Daniella Kohuroa BOWMEN - 28/09/2017
Under section 21(2) of the Parole Act 2002
Daniella Kohuroa BOWMEN
Hearing: 28 September 2017
At [withheld] via AVL from [withheld]
Members of the Board:
- Hon. M A Frater (Panel Convenor)
- Assoc. Prof. P Brinded
- Ms F Pimm
- Mr D Hauraki
In attendance: [withheld] – Corrections Psychologist
Support Persons: [withheld]
DECISION OF THE BOARD
- Thirty-five year old Daniella Kohuroa Bowmen is serving a life sentence of imprisonment for the murder of Raymond Mullins on 1 April 1999.
- When she appeared before the Board on 5 May last, she had recently been regressed from the self-care unit and release to work, following an inappropriate relationship with a co-worker at [withheld].
- The Board noted that Ms Bowmen was well supported by her [withheld] and [withheld] and that her focus was on release to [withheld]. However, at that stage suitable accommodation had not been found. The Board suggested that once that had happened, a Whānau Hui be convened and that she be assisted by a guided release visit to the area. The Board also supported the resumption of one-to-one psychological treatment.
- Since then, Ms Bowmen has progressed from the [withheld] to the employment hub and has completed 10 individual treatment sessions with a psychologist, which she has found helpful.
- She has been approved for work in the external painters’ party, but so far no appropriate projects have come up.
- Corrections did not approve her proposed accommodation with her [withheld] but, in the last few days, [withheld] have agreed to accommodate and support her, and a bed is available from 17 October.
- The other very significant development is that on 22 September, Ms Bowmen participated in a restorative justice conference with one of her victims, [withheld]. Understandably, this was a very emotional event for all concerned. Ms Bowmen said that she was thankful that she had had the opportunity to have this meeting. She said that she was in a better, stronger place as a result. It caused her to focus on the terrible events of that day and to put herself in [withheld] shoes. She said that she would not wish on anybody what [withheld] and the other victims have had to go through.
- Ms Bowmen is keen to be released to [withheld]. She has met with representatives of that organisation once only, and that was by video conference when she was assessed. She has a limited understanding of what they can offer, and has not yet visited the property, or indeed, ever been to [withheld] before.
- In making a decision about parole we are very conscious of the recommendations of the writer of the psychological assessment report of 20 March this year, namely that, in order to mitigate Ms Bowmen’s assessed moderate/low risk of re-offending, “She requires a structured, stepwise, gradual release and reintegrative process, which may take the form of adequately spaced day leaves, (ideally multiple), and conditions that initially resemble her current self-care custodial environment.”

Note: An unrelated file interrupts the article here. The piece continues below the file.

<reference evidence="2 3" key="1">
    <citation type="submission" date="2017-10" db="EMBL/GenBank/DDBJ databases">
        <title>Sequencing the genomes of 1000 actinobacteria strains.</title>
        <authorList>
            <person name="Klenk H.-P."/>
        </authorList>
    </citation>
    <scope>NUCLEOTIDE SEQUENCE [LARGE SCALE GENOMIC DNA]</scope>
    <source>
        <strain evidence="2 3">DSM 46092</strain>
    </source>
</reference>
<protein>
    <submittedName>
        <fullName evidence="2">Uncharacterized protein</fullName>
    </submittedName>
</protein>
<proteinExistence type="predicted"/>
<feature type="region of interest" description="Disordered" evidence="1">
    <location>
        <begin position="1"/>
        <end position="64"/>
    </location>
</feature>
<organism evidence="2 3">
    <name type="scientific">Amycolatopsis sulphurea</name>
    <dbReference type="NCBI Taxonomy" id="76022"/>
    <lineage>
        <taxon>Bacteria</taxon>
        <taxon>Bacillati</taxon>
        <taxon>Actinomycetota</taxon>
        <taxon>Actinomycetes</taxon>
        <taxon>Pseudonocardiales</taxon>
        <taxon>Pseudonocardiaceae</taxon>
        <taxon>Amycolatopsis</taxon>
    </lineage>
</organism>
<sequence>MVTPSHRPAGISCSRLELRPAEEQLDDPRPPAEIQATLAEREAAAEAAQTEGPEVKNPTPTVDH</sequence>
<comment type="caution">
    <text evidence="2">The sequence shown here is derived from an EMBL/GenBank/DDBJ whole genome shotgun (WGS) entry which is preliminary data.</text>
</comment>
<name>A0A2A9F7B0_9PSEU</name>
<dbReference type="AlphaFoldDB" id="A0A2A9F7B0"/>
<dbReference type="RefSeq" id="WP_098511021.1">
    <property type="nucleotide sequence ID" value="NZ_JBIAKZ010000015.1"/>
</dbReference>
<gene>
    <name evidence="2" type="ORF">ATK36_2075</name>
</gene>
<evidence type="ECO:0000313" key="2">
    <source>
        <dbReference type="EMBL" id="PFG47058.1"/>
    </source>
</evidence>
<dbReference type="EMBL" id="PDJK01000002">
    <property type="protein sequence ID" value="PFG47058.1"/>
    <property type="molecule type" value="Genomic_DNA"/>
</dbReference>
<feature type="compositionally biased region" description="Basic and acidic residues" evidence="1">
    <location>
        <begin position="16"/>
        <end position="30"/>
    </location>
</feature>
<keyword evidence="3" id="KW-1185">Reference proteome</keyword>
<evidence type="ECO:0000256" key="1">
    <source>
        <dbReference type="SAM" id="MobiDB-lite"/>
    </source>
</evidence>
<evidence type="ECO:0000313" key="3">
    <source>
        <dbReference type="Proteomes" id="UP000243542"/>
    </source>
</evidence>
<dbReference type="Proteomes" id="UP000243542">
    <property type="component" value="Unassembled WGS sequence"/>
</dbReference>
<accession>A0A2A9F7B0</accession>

- The report writer also recommended that a Whānau Hui be organised once her release date had been finalised and that she be supported by a Departmental psychologist during the initial period post-release. She said that Ms Bowmen would also need to receive ongoing support to mitigate the risk of relapse into substance use such as having a sponsor and engaging in aftercare groups with a Community Alcohol and Drug Service provider.
- In the circumstances we have decided not to release Ms Bowmen on parole today.
- In our view it is essential that before any release takes place, she is given the opportunity to travel to [withheld], to see the place that she will be released to, and something of the wider area. She also needs to visit [withheld] home and meet with those who will be working with and supporting her following release. That will necessarily include the staff at [withheld], the Community Probation Officer who will be assigned to her and, hopefully, also the psychologist.
- On a subsequent visit, all interested parties, including her [withheld] and [withheld] and professional supporters should have the opportunity of meeting together in a Whānau Hui so that everyone knows what is expected of them and can agree upon a plan to work together. This should happen before release. Whether there is a similar meeting following release is a matter for the future. The important thing is to ease Ms Bowmen’s transition back into the community.
- Parole is declined today.
- Ms Bowmen will be scheduled for a further hearing during the week beginning 5 February 2018. We would support her participation in as many reintegrative activities as possible before then.
- A brief updating parole assessment report commenting on any changes in Ms Bowmen’s situation, the revised date on which a bed will become available at [withheld], and the outcome of the expected reintegrative activities, should be provided for that hearing.
Hon. M A Frater